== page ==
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The Caribbean nation of Trinidad and Tobago is set to decriminalize homosexuality following a judge’s ruling on Thursday that the laws are unconstitutional.

A victory was scored yesterday for the LGBTQI community, which is now celebrating a landmark Supreme Court ruling which has overturned this country’s sodomy law, deeming it unconstitutional.

Justice Devindra Rampersad had been asked by Jason Jones – a Trinidad-born openly gay man – to determine whether the State had the constitutional authority to criminalise sexual relations between consenting adults of the same sex.

He ruled that Jones’ dignity and basic human rights were taken away by a state-sanctioned threat of prosecution and persecution because he was homosexual.

In his 58-page written decision, Rampersad said Jones has been treated differently to heterosexuals because of his sexual orientation and the manner in which he expresses his love and affection.

The judge also disagreed with the State’s argument that Jones’ case was not about homosexuality, adding that the retention of the law had “everything to do with homosexuality and the colonial abhorrence to the practice.”

He added that the law “obviously remains” as a statement by the State against homosexuality “since there seems to be no other purpose.”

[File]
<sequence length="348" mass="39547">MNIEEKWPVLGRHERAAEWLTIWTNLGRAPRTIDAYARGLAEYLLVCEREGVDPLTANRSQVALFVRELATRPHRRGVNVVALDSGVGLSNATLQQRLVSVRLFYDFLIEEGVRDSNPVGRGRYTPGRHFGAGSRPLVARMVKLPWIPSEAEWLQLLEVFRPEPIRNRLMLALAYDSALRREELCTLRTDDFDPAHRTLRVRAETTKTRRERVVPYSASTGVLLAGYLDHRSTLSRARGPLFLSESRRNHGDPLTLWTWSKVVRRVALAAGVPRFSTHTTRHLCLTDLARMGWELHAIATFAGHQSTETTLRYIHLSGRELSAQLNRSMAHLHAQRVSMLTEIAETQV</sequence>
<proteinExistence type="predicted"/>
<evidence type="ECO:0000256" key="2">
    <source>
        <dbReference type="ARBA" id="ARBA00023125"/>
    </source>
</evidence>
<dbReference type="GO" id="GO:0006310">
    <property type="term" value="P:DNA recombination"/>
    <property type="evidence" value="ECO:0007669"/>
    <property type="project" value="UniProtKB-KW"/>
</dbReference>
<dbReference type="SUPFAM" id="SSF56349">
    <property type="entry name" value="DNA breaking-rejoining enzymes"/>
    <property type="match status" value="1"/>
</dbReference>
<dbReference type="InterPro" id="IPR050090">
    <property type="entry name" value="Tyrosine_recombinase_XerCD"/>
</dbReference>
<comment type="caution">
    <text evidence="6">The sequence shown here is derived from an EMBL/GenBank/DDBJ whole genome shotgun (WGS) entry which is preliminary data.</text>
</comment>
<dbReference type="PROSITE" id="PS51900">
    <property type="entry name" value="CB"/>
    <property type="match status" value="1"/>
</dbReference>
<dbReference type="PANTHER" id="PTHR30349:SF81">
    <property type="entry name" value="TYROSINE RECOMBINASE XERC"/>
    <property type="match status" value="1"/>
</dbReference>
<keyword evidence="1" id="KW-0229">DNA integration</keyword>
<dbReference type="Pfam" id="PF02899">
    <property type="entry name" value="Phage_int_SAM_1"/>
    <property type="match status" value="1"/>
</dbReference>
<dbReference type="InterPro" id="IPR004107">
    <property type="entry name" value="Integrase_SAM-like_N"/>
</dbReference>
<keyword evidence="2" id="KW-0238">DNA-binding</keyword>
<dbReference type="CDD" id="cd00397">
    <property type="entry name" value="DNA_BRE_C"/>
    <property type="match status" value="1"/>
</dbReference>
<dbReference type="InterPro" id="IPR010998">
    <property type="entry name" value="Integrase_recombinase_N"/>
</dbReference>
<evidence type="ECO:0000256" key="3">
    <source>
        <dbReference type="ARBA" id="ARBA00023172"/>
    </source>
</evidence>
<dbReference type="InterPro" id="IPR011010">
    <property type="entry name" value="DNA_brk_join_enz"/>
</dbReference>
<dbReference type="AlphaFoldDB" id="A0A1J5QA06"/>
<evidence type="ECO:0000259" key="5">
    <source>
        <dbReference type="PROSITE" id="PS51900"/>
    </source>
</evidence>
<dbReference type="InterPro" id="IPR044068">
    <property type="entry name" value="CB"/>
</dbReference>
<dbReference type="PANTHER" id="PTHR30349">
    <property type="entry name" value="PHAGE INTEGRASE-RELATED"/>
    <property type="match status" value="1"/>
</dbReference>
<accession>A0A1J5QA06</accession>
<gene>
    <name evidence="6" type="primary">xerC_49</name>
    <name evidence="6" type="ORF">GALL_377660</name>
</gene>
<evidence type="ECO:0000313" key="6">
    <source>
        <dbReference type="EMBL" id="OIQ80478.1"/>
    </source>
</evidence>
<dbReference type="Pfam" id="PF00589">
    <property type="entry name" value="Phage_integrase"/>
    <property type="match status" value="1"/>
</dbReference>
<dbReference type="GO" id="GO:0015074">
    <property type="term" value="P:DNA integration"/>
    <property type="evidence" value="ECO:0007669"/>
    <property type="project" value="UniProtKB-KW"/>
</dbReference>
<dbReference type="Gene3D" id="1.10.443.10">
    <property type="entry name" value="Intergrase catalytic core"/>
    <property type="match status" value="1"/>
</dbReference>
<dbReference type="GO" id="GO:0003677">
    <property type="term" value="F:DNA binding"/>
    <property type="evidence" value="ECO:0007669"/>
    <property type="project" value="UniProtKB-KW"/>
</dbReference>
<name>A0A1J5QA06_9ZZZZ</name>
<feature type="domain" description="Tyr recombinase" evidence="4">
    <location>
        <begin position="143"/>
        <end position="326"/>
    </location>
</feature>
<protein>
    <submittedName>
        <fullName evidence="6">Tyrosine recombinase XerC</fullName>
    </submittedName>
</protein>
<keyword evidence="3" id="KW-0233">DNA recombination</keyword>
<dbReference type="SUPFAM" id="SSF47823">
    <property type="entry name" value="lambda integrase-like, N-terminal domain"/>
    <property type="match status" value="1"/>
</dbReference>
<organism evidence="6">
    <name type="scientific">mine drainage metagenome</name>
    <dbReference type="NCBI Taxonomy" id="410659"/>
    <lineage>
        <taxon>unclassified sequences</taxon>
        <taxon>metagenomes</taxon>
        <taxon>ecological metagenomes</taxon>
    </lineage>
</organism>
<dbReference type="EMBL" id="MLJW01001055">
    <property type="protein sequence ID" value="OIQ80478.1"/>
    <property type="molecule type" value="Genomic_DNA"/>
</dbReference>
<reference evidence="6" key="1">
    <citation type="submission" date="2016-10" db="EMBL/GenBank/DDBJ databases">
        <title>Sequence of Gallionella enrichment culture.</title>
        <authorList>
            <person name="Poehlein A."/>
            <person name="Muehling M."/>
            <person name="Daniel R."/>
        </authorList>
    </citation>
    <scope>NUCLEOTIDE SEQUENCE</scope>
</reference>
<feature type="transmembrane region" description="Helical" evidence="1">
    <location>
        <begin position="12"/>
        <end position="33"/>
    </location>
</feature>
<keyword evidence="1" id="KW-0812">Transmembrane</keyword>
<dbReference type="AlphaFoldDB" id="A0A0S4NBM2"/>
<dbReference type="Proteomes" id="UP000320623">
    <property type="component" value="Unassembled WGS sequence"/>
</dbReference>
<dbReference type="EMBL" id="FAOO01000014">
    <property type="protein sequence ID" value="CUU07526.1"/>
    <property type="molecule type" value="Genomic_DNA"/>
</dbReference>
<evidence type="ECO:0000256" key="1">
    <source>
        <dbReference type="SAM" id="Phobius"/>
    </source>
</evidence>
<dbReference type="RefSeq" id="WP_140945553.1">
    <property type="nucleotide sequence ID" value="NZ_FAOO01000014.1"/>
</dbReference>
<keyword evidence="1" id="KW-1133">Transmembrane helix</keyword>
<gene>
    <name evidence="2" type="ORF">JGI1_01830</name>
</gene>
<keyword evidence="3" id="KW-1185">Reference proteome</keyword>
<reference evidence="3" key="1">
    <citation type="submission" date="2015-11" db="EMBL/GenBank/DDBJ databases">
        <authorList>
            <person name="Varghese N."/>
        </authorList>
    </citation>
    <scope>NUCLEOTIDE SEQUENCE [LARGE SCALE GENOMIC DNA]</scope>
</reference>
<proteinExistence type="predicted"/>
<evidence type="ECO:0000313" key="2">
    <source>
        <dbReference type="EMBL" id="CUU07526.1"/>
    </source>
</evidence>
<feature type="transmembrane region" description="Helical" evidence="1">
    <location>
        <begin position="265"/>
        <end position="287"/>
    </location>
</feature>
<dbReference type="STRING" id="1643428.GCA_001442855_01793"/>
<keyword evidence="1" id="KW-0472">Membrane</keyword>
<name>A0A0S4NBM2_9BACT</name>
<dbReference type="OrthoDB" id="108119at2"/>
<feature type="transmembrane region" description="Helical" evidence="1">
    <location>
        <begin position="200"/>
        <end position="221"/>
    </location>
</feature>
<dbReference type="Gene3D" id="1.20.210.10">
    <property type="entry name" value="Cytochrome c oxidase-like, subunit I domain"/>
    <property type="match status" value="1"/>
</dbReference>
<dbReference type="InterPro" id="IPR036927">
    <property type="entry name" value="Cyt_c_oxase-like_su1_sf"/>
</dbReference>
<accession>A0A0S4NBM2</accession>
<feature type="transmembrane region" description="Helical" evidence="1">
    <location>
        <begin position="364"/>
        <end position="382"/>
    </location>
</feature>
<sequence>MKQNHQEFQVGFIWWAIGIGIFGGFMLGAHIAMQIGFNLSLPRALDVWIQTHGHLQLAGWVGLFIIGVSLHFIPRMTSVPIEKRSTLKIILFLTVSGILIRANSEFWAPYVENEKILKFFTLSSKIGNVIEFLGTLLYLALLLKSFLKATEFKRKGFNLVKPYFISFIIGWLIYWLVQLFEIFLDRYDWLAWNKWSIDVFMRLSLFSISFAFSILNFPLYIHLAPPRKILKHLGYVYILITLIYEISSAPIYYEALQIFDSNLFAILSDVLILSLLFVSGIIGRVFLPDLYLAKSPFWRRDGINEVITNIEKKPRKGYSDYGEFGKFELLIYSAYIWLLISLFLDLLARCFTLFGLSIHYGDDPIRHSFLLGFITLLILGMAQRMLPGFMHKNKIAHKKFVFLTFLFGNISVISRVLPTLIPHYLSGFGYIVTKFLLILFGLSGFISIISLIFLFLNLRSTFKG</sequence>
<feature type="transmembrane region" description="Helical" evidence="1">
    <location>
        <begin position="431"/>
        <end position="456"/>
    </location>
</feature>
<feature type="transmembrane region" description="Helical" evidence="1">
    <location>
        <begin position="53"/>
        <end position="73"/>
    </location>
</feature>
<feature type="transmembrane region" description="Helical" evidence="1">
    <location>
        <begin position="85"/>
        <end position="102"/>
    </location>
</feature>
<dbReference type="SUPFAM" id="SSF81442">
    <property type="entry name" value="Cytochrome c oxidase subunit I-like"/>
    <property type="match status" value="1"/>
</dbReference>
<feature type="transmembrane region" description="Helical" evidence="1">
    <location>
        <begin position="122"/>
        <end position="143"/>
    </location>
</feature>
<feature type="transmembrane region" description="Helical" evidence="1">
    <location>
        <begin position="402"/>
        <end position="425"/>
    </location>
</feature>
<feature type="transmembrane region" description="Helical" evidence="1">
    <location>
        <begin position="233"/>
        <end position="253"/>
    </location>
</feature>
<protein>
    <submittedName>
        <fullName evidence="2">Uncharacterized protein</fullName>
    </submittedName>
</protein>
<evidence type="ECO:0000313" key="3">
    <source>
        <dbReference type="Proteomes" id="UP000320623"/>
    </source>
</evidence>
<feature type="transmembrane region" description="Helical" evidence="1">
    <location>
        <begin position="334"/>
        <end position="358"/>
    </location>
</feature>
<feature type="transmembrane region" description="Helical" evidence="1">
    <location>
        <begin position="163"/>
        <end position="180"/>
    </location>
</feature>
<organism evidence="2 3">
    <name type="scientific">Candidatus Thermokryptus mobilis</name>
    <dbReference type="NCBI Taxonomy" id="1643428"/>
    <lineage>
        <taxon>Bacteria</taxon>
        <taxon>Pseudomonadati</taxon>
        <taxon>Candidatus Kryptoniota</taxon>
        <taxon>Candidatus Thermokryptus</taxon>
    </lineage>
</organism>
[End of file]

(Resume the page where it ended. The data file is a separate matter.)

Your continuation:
Section 13 of the country’s Sexual Offenses Act states that a person who engages in “buggery” — another term for anal sex — could face up to 25 years in prison. Section 16 states that an individual who “commits an act of serious indecency” — defined as an act “other than sexual intercourse” involving the “use of the genital organ for the purpose of arousing or gratifying sexual desire” —could face 5 years in prison. A final ruling on exactly what will happen to Sections 13 and 16 will be made in July.

Activists beaten after High Court demonstration

There have been at least four reported instances of pro LGBTQI activists being physically assaulted by assailants after their demonstration on the steps of the High Court today.

Gay rights activist Rudolph Hanamji told Newsday that one female activist was badly beaten while going to the parking lot near Woodford Square this afternoon.

According to Hanamji, the assault came after a confrontation between activists and some followers of the Jamaat al-Muslimeen on the steps of the Hall of Justice and said while members were concerned for their safety, they will not be deterred and remain firm in the support of the High Court’s ruling.

Despite the incident Hanamji commended officers of the Guard and Emergency Branch who dispersed crowds and defused confrontations between both sides.

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